Create rooms in separate files

I am working on rendering a new building we’re in the process of building. It is a 2 story building with a third story mezzanine room. I am still pretty new to using SU, so forgive me if I am asking a question that’s often asked or elementary. I’m finding that the more work I do on my second story (separate file from my first story) it seems to be getting more and more “sloppy”. Is there a way for me to “chunk” the floor plan? Can I create different groups for each room and combine them into one file? Is that the best way to do it? Is there a way to “xRef” rooms into a single file? That seems easiest since you’d be able to just work in the file for the room you’re updating (we’re still somewhat in the process of design) and have it reload to update like you would in AutoCAD. Any thoughts on an easy way to do this?

Thanks in advance for your help!

hello, simply group one of your room, make it a component. Then right click, save as… Open the skp that has been saved, work on it as much as you want, then go back the the master file, right click on the component and chose reload et voilà !


There is no Xref linking like ACAD. it’s hard to guess what “sloppy” is exactly but it sounds like you might want to take some time to thoroughly understand groups components, and Layers. The proper use of these three features is the best practice for keeping a model clean and organized.

If your “rooms” are all identical then you can make them a component, which will auto update every instance when you edit any one. If you must work in separate files you can copy and paste-in-place to move geometry between files in the same location relative to the origin.

If you upload your file here it would be much easier to diagnose what practices you might benefit from.

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the closest you’re going to get to XREF functionality in SektchUp (currently) is with Cross Reference Organizer

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My meaning of “sloppy” is random surfaces that go missing that I didn’t realize had gone because of some other modification I made and the corners didn’t line up or those sorts of things. With it being about a 5,000 SF area per floor with no area being the same and multiple different design features that make it less cut and dry, and again I’m still working through the best ways to do various things, it doesn’t take long before it starts to get muddled. I can make it LOOK right, it’s just that modifications are more difficult because of these things. I’d rather it actually BE right, and chunking the project a bit might help me prevent inadvertent problems.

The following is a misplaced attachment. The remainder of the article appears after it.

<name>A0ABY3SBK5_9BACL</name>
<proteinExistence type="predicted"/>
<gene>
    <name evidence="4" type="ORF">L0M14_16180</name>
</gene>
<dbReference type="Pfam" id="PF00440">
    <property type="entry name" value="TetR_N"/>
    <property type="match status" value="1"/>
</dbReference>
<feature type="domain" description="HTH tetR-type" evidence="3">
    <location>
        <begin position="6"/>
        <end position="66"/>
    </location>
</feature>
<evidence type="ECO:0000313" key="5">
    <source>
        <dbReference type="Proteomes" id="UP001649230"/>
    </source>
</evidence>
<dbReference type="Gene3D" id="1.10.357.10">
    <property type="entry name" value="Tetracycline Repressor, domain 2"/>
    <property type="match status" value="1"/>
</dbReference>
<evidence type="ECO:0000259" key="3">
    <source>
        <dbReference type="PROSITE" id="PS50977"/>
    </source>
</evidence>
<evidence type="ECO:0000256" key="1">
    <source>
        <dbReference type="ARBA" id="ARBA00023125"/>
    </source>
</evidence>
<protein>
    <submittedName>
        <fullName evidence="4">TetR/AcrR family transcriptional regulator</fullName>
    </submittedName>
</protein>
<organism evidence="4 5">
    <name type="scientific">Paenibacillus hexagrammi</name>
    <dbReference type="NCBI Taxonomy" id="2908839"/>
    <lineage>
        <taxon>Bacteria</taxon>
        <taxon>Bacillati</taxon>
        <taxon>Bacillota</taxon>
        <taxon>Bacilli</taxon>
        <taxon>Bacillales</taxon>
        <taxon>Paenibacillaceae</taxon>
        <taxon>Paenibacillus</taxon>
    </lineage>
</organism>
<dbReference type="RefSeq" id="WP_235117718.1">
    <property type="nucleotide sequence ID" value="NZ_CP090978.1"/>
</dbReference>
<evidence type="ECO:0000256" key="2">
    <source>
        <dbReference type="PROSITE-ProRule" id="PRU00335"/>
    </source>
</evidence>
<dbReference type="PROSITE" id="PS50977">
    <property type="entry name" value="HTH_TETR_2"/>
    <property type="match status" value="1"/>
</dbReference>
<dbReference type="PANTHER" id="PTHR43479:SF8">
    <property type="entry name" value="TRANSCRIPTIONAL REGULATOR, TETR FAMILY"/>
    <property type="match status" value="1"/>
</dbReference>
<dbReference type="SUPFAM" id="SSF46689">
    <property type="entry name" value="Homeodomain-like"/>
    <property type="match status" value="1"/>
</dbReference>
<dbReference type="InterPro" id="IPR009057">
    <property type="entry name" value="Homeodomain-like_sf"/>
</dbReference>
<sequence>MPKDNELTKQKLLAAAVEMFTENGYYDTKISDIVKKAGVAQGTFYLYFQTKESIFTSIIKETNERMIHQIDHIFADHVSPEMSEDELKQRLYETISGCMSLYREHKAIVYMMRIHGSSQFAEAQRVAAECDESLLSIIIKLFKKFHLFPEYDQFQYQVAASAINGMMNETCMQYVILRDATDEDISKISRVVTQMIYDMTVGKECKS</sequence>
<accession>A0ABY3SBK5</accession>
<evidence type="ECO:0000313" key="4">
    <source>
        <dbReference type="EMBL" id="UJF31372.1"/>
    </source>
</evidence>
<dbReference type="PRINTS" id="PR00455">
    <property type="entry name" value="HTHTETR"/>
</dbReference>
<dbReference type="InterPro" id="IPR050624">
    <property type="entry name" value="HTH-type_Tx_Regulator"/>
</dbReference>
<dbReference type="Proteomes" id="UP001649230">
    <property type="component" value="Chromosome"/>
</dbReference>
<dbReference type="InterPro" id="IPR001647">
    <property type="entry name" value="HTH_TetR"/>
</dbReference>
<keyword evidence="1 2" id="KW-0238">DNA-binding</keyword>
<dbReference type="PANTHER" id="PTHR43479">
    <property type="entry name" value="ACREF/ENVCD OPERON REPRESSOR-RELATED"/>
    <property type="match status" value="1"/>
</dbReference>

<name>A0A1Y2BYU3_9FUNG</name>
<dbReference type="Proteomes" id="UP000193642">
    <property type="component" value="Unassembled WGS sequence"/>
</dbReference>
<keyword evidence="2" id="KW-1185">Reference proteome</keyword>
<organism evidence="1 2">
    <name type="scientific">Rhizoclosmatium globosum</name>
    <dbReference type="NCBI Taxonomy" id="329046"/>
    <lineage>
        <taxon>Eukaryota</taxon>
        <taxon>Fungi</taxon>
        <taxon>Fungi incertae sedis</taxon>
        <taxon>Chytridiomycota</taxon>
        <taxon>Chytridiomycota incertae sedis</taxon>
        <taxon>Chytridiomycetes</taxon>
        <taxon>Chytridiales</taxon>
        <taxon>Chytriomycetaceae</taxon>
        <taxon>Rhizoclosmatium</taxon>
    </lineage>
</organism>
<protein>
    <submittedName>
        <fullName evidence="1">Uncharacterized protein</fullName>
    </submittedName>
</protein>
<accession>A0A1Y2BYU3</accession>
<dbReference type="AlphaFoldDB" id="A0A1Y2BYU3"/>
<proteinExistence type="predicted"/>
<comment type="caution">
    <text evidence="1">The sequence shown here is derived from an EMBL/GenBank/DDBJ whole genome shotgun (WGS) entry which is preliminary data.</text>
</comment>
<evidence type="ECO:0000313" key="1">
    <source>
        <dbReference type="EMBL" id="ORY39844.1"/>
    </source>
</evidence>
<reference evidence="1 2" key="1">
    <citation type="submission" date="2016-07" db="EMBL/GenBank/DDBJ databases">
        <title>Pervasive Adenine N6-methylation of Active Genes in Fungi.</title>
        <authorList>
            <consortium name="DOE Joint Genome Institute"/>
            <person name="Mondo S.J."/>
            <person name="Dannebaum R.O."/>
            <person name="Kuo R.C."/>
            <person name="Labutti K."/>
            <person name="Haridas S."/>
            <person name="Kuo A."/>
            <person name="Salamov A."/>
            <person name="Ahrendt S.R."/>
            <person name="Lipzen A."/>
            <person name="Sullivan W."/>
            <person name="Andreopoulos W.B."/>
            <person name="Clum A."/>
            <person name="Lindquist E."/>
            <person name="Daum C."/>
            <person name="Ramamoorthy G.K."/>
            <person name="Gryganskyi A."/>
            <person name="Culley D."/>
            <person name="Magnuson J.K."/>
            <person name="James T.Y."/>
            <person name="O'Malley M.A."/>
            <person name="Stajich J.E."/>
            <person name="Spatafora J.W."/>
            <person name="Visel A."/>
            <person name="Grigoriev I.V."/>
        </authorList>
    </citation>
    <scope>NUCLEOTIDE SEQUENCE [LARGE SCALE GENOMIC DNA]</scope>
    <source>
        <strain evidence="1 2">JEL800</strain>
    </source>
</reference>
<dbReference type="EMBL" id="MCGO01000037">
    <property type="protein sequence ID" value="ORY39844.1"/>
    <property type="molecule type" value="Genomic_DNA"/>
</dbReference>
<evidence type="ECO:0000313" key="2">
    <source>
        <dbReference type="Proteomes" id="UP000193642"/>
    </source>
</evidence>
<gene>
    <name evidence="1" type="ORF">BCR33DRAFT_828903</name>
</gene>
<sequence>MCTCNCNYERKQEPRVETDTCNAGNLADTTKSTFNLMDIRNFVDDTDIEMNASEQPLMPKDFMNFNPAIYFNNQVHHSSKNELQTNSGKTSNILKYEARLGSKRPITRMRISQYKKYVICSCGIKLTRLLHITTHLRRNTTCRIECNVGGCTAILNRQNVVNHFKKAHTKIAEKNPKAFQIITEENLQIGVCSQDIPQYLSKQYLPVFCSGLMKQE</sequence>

I have been watching a number of tutorials on different aspects of drawing, including layers and components, I just think at this point I need to actually do the drawings themselves. Practice it in a real world application vs. just watching someone else do it with a pre-determined set up and following along.

I am unsure of how specifically to upload a file, and right now it’s a danged mess anyways. I was essentially going to try to start fresh-ish and pull pieces from the original file to create each space at this point anyways.

Cool. Upload button is the seventh across the top in the post window, needs the be under 3mb. If you are starting fresh then the advice I can offer without context is use components and use them early and often makle everything a component or group and know the difference. Layers only control visibility, not interaction. Make everything on layer 0 and only assign groups and components to other layers.

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On MacOS it’s easy to open another model window and copy and paste (in place) back and forth all you want. For Windows, I believe you launch multiple instances of the program to get the same copy and paste ability, but I’m not a Windows expert.


Yes I came to say paste in place is my method.

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Super! You all have been immensely helpful! I will start a new drawing with components that’ll be cleaned up and if I can’t figure out what’s going on I’ll upload here for assistance.

Thank you again!

  1. I suggest you work with two or three instances of SU open at the same time, setting one of these as the primary “WORKING MODEL”.

  2. Establish the overall building footprint in the “WORKING MODEL”, noting its position relative to the origin. (This footprint serves as the location template for everything that is to be brought into the “WORKING MODEL” from other instances. )

  3. Develop your model rooms and other entities in a different instance and establish components as you work. (In my other life as a registered architect, I prefer to only use components and eschew the use of groups.)

  4. Be sure to work on RAW GEOMETRY in Layer 0, maintaining the appropriate relationship with the origin and create new layers to house your components. (Perform this as preliminary model work in an instance other than the “WORKING MODEL”)

  5. At regular intervals, save your componentized efforts and copy, then paste-in-place to the “WORKING MODEL”. (Pasting-in-place ensures that everything is brought into the “WORKING MODEL” in the precise location.)

  6. Conduct editing sessions as deemed necessary. I usually prefer to perform edits in an instance other than the final “WORKING MODEL” and then copy/paste-in-place to the final version.

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